Magic Mountain In The Sky

The lights of Tucson glow behind the mountain, glowing a silhouette, casting an ominous glow across the clouds.  How can I not be enchanted?

At first I was not in love with this harsh desert landscape.  Everything is stark, hard-edged.  Everything has spines, or bites!  Life in the desert leaves a very fine margin for error.  Screw up once, and you easily lose your way in the maze of cacti and endless leguminous shrubs.  

Where is water?  

Mostly underground or locked inside plants that are stoutly defended by suits of spiny armor.

Where is food? 

All around you, locked inside plants that are stoutly defended.

Or running fast: jackrabbits, desert rats, lizards, snakes; you have only to gain access.  Good luck.

Watch out for things that bite or sting.  And everything bites or stings!  

The most terrifying sight in the desert is a dusty-looking cloud moving along 6 feet or so above the ground.  As you get closer, you perceive a low hum, almost a vibration.  

Turn around and leave, now!  It’s Africanized honeybees.  They’ll kill you faster than any rattlesnake or scorpion!

I inadvertent walked underneath a tree in which Africanized honey bees were swarming.  I perceived a sense of movement, then the hum of thousands of wings….I held my breath, striving not to give off fear pheromones.  I’ve seen a person get swarmed by honeybees.  She was allergic, and saw one bee and freaked out. Suddenly the whole hive was on her!  So I tiptoed out from under that tree, trying not to tiptoe…

Having been kind of cornered in Tucson by bad weather everywhere else, I’ve had time to get to know this inhospitable environment.  I’m awed by its stark beauty.  It’s harder to photograph than many places I’ve been, perhaps because of the monotonous miles of….cactus. And shrubs in the legume family.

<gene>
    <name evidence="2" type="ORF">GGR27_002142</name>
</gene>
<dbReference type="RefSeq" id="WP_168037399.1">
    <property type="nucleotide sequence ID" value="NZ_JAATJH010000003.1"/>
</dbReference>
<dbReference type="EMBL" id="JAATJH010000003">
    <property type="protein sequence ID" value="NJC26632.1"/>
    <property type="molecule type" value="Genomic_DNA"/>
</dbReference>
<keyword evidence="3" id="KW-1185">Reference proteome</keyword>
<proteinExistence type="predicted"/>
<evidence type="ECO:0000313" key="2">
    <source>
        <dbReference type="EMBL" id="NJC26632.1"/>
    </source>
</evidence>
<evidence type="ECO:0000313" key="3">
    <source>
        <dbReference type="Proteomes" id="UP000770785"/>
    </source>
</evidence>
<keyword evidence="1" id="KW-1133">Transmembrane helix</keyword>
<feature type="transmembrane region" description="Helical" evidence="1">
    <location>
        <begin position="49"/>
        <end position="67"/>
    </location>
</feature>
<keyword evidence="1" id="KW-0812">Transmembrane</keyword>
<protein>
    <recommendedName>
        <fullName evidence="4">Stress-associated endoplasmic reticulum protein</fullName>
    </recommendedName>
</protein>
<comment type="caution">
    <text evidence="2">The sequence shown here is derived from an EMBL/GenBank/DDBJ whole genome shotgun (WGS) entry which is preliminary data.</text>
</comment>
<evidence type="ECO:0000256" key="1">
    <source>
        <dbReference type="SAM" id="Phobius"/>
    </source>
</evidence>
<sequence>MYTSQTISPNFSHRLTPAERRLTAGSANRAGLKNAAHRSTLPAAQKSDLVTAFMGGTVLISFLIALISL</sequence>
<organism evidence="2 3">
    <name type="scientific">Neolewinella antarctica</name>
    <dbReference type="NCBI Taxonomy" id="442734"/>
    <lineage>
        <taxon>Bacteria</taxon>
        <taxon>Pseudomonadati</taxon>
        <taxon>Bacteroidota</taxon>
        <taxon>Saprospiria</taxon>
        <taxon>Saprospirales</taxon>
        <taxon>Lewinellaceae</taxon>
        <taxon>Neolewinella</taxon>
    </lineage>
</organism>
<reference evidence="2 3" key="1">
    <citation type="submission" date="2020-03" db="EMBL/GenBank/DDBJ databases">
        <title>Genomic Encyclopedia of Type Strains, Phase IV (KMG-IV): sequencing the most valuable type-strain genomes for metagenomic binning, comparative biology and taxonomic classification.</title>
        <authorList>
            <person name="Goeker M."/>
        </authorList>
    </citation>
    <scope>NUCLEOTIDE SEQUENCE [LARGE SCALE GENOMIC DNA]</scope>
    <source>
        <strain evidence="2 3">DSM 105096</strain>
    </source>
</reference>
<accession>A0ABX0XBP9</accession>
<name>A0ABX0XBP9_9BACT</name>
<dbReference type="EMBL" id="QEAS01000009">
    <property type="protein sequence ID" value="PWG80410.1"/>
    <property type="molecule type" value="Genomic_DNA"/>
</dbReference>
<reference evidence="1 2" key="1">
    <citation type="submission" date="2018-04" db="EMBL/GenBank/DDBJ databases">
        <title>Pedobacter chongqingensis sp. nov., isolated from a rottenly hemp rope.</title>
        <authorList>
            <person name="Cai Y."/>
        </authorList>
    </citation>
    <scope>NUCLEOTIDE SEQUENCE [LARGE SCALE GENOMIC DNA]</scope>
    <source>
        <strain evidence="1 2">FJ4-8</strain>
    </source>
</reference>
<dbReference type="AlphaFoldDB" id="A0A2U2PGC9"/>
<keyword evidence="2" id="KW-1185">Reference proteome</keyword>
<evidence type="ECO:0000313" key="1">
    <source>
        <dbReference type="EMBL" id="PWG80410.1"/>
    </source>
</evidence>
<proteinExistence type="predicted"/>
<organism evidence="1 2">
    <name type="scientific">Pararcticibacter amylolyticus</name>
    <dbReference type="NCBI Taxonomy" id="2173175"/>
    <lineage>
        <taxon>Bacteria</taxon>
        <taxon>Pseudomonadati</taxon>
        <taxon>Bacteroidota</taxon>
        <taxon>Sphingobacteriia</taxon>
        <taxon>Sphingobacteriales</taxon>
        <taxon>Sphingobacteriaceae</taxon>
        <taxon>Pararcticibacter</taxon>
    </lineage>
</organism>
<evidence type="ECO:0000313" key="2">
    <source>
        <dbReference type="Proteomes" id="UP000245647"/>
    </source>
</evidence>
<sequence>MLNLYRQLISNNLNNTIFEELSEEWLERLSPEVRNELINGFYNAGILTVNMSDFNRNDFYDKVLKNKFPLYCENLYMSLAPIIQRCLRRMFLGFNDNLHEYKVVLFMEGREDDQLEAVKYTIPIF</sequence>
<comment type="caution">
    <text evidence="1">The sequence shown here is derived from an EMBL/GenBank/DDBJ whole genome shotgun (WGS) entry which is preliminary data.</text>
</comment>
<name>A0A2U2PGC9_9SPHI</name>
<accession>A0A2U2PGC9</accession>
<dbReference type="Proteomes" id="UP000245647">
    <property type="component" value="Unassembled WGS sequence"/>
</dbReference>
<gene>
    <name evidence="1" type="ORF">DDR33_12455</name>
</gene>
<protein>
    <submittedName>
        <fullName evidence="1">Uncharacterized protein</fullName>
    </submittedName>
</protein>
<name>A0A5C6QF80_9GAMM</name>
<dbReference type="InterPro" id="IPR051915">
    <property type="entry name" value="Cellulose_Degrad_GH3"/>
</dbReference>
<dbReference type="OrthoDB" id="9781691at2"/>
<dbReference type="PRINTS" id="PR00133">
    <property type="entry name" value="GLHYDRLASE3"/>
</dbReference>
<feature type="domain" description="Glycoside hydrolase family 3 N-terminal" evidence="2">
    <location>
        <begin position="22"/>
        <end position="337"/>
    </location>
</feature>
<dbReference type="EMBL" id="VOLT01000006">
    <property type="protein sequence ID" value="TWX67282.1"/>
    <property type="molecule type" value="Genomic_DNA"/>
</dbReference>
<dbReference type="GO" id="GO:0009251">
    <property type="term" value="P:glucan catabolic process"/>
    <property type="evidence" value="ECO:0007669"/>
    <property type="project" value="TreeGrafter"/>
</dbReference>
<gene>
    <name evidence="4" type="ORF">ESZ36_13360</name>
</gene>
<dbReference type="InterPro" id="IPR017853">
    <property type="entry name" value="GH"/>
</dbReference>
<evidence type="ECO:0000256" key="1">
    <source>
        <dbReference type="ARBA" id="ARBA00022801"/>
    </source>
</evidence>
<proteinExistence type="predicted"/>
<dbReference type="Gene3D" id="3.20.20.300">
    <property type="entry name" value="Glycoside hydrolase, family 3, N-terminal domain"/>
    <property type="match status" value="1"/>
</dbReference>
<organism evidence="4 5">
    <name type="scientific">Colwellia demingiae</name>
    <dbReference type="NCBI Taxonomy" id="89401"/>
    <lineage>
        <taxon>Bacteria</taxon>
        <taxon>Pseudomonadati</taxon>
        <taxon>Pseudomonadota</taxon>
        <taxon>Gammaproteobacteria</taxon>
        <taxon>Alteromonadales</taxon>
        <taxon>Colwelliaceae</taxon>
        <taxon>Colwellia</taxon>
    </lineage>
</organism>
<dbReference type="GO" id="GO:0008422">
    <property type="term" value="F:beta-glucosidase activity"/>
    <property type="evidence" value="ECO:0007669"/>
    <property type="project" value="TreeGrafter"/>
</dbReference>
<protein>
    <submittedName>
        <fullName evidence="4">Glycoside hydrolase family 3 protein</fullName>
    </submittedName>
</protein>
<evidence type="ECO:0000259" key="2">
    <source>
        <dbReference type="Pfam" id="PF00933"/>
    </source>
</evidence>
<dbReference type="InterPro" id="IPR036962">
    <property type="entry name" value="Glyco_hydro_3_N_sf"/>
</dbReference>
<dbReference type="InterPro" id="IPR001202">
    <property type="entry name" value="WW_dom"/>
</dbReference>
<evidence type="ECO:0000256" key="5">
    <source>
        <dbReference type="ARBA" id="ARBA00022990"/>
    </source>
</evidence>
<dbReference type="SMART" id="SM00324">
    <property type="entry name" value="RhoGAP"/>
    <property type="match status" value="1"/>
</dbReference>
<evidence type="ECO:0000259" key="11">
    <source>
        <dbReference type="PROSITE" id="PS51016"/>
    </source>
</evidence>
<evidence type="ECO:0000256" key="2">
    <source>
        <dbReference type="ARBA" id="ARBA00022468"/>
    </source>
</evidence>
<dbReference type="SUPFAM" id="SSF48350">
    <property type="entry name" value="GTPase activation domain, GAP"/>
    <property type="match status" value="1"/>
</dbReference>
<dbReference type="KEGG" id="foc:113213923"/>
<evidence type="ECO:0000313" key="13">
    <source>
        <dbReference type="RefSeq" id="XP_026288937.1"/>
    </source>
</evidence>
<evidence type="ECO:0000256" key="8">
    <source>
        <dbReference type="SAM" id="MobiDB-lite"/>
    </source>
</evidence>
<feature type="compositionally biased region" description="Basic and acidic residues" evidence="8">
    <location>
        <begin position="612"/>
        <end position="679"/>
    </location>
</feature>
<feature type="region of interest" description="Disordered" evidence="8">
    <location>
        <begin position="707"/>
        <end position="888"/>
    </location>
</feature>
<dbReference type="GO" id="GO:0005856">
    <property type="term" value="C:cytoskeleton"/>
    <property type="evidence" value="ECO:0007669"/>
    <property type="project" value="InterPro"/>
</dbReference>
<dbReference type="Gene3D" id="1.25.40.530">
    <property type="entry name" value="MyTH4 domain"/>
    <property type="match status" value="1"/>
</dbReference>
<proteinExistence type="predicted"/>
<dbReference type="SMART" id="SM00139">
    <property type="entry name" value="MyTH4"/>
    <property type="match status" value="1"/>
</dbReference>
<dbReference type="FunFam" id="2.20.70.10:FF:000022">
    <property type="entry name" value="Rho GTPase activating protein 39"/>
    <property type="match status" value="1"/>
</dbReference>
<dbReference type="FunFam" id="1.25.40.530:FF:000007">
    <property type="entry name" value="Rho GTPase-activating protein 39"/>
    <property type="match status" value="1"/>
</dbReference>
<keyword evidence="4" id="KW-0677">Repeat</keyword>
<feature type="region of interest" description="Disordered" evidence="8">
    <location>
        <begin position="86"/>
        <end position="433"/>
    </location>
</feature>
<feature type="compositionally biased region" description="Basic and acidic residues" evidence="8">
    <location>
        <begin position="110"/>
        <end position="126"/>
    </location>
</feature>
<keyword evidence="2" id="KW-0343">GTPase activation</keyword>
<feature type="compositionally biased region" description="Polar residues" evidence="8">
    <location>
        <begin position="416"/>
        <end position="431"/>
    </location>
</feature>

Sometimes Mother Nature smiles and puts on a light show behind the Magic Mountain, bending the light from the city and bouncing it off the clouds.

Coyote Lonesome

In broad daylight, this elder of the Coyote tribe showed him/herself to us as Atina and I were wandering in the desert near Tucson, AZ.  

I had just dragged Atina away from 

1) a pair of enormous jackrabbits–they were bigger than a Shi-tzu, with long long legs

2) piles and piles of horse shit in varying stages of decomposition, tossed over the horse corral fence.

As we were walking in the opposite direction from these distractions, I felt Atina go rigid on her end of the leash.  Miffed, I thought it was more jackrabbit or horse shit and turned around to yell at her, when I saw that she was standing stock-still staring at something.  I followed her gaze….it was a big red coyote, standing stock-still staring at us!

It was huge, like the jackrabbits were huge…maybe there’s a connection there?  I’ve been running across coyote shit that’s much larger caliber than usual, and mostly made up of rabbit hair.  

Anyway, this coyote was easily as big as my 75 lb dog.  Maybe it was a wolf!  I’ll have to ask a ranger next time I spot one.

The putative coyote stood there for long minutes checking us out.  It was so close I could see individual hairs.  I wished we could go and talk to it…but two different kinds of canines, one of them wild…so I talked to it from a distance.  It looked at me with mild curiosity and eventually turned and trotted off in the direction of the rabbit warren that Atina had discovered in a thicket of mesquite trees.

Night of The Flamingos

The full moon hangs over my patio, illuminating the palo verde trees, the bamboo, and….the flamingos.